According to popular belief, darkness is especially deep before dawn. In reality, it depends mainly on the Moon and the lights of the city
According to a popular Israeli song, written and composed by Shalom Chanoch, “It’s always darkest just before the dawn.” But is this accurate? The answer is unequivocally no. The brightness of the night sky varies depending on the Moon’s appearance, as well as on artificial lighting on the ground. Without moonlight or light from artificial sources, the light produced from stars does not change at all during the night.
The zodiacal light is a weak light resulting from particles of interplanetary dust that is visible on very dark nights. It can be seen mainly in the western sky after sunset and in the eastern sky before sunrise, making the sky look a little brighter than the midnight sky. The difference is barely noticeable when viewed from an urban setting, where light pollution from street lights, house lights, billboards, etc., affects the sky’s brightness.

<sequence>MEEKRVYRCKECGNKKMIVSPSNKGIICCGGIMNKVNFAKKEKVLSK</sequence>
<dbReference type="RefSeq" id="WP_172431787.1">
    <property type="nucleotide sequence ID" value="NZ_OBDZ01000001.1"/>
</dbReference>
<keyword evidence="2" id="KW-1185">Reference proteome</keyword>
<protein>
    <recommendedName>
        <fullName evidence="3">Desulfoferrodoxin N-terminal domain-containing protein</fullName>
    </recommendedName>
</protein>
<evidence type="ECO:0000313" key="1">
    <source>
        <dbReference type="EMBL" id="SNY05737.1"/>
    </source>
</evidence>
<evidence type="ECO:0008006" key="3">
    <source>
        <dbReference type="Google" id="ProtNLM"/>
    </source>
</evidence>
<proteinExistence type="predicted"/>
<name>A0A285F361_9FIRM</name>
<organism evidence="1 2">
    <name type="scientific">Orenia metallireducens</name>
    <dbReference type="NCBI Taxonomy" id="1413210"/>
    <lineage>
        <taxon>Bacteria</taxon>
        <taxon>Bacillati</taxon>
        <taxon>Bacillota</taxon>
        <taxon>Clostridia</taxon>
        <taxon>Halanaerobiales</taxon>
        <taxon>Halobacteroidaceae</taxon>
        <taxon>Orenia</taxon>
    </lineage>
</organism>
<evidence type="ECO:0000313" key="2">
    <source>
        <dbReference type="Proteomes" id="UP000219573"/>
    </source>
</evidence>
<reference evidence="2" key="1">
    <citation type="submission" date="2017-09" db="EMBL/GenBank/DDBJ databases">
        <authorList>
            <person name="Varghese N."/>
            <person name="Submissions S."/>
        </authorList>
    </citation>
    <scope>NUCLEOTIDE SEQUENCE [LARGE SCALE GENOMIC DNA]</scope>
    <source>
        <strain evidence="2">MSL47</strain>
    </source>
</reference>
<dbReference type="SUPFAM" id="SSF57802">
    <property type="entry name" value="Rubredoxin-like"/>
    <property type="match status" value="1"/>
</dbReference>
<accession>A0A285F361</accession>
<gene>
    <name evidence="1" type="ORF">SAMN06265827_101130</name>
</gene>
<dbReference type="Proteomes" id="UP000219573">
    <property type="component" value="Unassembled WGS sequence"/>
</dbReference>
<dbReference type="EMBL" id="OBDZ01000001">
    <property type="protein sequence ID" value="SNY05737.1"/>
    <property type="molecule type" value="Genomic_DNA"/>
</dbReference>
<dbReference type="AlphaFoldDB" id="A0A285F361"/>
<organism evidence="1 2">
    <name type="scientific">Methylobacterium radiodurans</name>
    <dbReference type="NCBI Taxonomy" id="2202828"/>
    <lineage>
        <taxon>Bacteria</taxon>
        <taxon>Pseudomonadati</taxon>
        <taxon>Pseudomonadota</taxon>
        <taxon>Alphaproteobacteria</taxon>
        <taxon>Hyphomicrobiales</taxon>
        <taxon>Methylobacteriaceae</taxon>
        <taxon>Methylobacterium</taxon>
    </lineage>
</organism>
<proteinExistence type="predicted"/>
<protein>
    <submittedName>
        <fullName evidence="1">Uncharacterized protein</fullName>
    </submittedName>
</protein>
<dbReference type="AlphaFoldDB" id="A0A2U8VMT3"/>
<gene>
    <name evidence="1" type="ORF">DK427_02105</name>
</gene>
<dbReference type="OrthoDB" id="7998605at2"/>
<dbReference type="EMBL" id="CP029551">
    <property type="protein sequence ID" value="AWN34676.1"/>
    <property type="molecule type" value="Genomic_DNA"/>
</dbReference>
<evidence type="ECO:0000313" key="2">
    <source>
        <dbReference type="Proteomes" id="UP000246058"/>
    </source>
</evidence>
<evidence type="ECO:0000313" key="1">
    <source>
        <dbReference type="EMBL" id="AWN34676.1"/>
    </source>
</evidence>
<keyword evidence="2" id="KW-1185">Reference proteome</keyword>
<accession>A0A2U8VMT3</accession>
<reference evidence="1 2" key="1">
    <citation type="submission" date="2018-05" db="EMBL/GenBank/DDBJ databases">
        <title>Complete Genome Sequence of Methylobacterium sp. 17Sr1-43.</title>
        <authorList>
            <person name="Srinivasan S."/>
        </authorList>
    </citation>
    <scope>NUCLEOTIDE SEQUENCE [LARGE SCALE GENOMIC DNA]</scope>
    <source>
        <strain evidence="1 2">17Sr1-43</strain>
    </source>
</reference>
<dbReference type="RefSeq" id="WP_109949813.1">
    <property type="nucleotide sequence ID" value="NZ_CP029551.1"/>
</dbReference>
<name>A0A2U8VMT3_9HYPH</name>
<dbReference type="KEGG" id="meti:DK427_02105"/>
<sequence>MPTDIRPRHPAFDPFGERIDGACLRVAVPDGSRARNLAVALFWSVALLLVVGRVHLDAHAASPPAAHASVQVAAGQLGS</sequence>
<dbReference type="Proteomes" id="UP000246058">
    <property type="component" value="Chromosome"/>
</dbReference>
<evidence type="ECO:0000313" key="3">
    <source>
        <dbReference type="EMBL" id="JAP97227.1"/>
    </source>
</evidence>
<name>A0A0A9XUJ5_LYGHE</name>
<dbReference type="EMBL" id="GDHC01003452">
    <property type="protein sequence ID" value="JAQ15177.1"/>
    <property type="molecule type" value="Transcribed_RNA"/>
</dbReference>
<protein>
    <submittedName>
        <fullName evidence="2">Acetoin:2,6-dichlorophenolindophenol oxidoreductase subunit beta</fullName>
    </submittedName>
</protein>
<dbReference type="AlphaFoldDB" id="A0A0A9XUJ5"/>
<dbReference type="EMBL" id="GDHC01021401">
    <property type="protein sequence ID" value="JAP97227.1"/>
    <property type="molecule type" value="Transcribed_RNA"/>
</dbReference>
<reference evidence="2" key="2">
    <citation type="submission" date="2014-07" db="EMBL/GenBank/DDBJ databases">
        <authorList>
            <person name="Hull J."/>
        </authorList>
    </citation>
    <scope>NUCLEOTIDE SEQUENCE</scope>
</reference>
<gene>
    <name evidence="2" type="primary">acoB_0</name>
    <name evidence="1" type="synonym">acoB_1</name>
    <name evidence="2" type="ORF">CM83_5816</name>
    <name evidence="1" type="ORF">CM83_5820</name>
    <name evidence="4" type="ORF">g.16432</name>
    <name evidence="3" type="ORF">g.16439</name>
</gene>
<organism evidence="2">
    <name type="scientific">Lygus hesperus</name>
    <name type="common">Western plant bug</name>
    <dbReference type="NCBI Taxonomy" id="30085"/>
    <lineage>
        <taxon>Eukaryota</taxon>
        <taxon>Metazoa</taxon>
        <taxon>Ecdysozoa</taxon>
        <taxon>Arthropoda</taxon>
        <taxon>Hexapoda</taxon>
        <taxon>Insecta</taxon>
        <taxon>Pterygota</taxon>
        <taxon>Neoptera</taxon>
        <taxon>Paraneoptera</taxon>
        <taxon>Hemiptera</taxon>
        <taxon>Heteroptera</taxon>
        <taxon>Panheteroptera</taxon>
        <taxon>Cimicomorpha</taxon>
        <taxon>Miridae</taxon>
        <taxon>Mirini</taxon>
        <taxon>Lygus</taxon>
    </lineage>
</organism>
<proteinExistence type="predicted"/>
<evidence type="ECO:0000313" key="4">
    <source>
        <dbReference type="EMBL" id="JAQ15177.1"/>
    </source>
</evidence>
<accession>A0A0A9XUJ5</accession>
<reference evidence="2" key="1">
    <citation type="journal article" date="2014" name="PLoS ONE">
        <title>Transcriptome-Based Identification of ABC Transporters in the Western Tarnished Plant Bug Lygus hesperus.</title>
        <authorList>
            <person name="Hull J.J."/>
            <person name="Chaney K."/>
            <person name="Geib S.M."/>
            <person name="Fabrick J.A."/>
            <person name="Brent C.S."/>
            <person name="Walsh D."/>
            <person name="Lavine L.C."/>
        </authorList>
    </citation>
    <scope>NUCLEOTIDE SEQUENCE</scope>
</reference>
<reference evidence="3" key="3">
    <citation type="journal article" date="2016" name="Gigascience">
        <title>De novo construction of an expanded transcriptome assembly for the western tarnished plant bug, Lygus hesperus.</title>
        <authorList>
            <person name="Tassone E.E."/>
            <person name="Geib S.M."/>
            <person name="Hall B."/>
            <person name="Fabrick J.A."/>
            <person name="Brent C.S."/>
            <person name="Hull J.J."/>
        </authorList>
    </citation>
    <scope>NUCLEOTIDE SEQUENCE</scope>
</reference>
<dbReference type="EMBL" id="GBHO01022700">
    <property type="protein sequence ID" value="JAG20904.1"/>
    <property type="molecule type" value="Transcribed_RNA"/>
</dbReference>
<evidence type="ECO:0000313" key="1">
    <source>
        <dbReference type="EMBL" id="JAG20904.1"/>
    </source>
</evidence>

Rather, it is the Moon that particularly affects the brightness of the night sky. During the two weeks following a new moon, it can be seen after sunset – but not before sunrise. At such time, it is darker before dawn simply because the moon cannot be seen. After the middle of the lunar month, the moon will also be seen in the sky before sunrise, so that the hours just after sunset will be the darkest.
Therefore, believing it is darkest before dawn isn’t really based on anything. What can be said with certainty is that it is coldest before sunrise. This is because the Earth’s surface heats up during the day and then gradually cools during the night. Just before sunrise the ground has cooled for the longest period possible, so the temperature will then feel coldest compared to the beginning or middle of the night.